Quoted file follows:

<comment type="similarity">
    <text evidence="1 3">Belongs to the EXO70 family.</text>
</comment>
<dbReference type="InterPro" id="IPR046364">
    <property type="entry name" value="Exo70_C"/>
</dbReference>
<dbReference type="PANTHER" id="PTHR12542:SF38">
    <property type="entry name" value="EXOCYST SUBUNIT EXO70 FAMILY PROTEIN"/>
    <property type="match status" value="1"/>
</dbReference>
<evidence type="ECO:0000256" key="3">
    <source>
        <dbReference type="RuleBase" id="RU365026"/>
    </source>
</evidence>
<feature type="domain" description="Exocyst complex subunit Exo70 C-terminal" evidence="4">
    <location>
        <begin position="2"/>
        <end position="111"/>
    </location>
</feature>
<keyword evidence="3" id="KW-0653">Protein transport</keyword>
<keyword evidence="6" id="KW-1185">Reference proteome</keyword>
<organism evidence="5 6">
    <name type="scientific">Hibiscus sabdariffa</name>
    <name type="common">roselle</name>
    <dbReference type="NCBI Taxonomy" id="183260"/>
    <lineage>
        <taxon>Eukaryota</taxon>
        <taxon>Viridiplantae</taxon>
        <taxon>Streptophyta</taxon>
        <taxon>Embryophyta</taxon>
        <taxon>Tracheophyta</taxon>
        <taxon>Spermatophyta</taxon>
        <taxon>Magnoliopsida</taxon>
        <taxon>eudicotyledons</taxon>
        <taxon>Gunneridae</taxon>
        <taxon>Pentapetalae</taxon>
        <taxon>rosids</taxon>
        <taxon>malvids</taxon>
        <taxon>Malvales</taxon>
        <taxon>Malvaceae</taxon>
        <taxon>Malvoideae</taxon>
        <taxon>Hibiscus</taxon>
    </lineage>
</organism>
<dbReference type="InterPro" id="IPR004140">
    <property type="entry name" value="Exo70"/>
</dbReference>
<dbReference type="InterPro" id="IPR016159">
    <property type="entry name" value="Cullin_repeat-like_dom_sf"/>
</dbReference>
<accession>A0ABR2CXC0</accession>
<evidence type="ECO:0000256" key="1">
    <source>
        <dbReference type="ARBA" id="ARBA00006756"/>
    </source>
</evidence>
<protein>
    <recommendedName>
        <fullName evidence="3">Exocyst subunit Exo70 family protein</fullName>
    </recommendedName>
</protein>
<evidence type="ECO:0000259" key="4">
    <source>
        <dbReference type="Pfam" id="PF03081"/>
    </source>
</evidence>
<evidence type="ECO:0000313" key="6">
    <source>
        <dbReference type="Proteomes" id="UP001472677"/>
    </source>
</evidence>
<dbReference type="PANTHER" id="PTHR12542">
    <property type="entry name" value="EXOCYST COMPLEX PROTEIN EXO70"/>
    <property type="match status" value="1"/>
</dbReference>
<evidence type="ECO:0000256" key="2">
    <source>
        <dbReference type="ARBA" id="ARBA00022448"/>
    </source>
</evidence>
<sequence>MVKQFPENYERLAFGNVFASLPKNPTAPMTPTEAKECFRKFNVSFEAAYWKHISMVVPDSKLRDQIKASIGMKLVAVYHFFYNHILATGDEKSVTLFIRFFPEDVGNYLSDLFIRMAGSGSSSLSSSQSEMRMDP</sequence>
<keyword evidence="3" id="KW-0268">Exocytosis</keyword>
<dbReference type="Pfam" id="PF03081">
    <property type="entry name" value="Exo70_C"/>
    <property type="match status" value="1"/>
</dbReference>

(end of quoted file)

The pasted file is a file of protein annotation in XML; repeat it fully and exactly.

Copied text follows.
<comment type="similarity">
    <text evidence="1 3">Belongs to the EXO70 family.</text>
</comment>
<dbReference type="InterPro" id="IPR046364">
    <property type="entry name" value="Exo70_C"/>
</dbReference>
<dbReference type="PANTHER" id="PTHR12542:SF38">
    <property type="entry name" value="EXOCYST SUBUNIT EXO70 FAMILY PROTEIN"/>
    <property type="match status" value="1"/>
</dbReference>
<evidence type="ECO:0000256" key="3">
    <source>
        <dbReference type="RuleBase" id="RU365026"/>
    </source>
</evidence>
<feature type="domain" description="Exocyst complex subunit Exo70 C-terminal" evidence="4">
    <location>
        <begin position="2"/>
        <end position="111"/>
    </location>
</feature>
<keyword evidence="3" id="KW-0653">Protein transport</keyword>
<keyword evidence="6" id="KW-1185">Reference proteome</keyword>
<organism evidence="5 6">
    <name type="scientific">Hibiscus sabdariffa</name>
    <name type="common">roselle</name>
    <dbReference type="NCBI Taxonomy" id="183260"/>
    <lineage>
        <taxon>Eukaryota</taxon>
        <taxon>Viridiplantae</taxon>
        <taxon>Streptophyta</taxon>
        <taxon>Embryophyta</taxon>
        <taxon>Tracheophyta</taxon>
        <taxon>Spermatophyta</taxon>
        <taxon>Magnoliopsida</taxon>
        <taxon>eudicotyledons</taxon>
        <taxon>Gunneridae</taxon>
        <taxon>Pentapetalae</taxon>
        <taxon>rosids</taxon>
        <taxon>malvids</taxon>
        <taxon>Malvales</taxon>
        <taxon>Malvaceae</taxon>
        <taxon>Malvoideae</taxon>
        <taxon>Hibiscus</taxon>
    </lineage>
</organism>
<dbReference type="InterPro" id="IPR004140">
    <property type="entry name" value="Exo70"/>
</dbReference>
<dbReference type="InterPro" id="IPR016159">
    <property type="entry name" value="Cullin_repeat-like_dom_sf"/>
</dbReference>
<accession>A0ABR2CXC0</accession>
<evidence type="ECO:0000256" key="1">
    <source>
        <dbReference type="ARBA" id="ARBA00006756"/>
    </source>
</evidence>
<protein>
    <recommendedName>
        <fullName evidence="3">Exocyst subunit Exo70 family protein</fullName>
    </recommendedName>
</protein>
<evidence type="ECO:0000259" key="4">
    <source>
        <dbReference type="Pfam" id="PF03081"/>
    </source>
</evidence>
<evidence type="ECO:0000313" key="6">
    <source>
        <dbReference type="Proteomes" id="UP001472677"/>
    </source>
</evidence>
<dbReference type="PANTHER" id="PTHR12542">
    <property type="entry name" value="EXOCYST COMPLEX PROTEIN EXO70"/>
    <property type="match status" value="1"/>
</dbReference>
<evidence type="ECO:0000256" key="2">
    <source>
        <dbReference type="ARBA" id="ARBA00022448"/>
    </source>
</evidence>
<sequence>MVKQFPENYERLAFGNVFASLPKNPTAPMTPTEAKECFRKFNVSFEAAYWKHISMVVPDSKLRDQIKASIGMKLVAVYHFFYNHILATGDEKSVTLFIRFFPEDVGNYLSDLFIRMAGSGSSSLSSSQSEMRMDP</sequence>
<keyword evidence="3" id="KW-0268">Exocytosis</keyword>
<dbReference type="Pfam" id="PF03081">
    <property type="entry name" value="Exo70_C"/>
    <property type="match status" value="1"/>
</dbReference>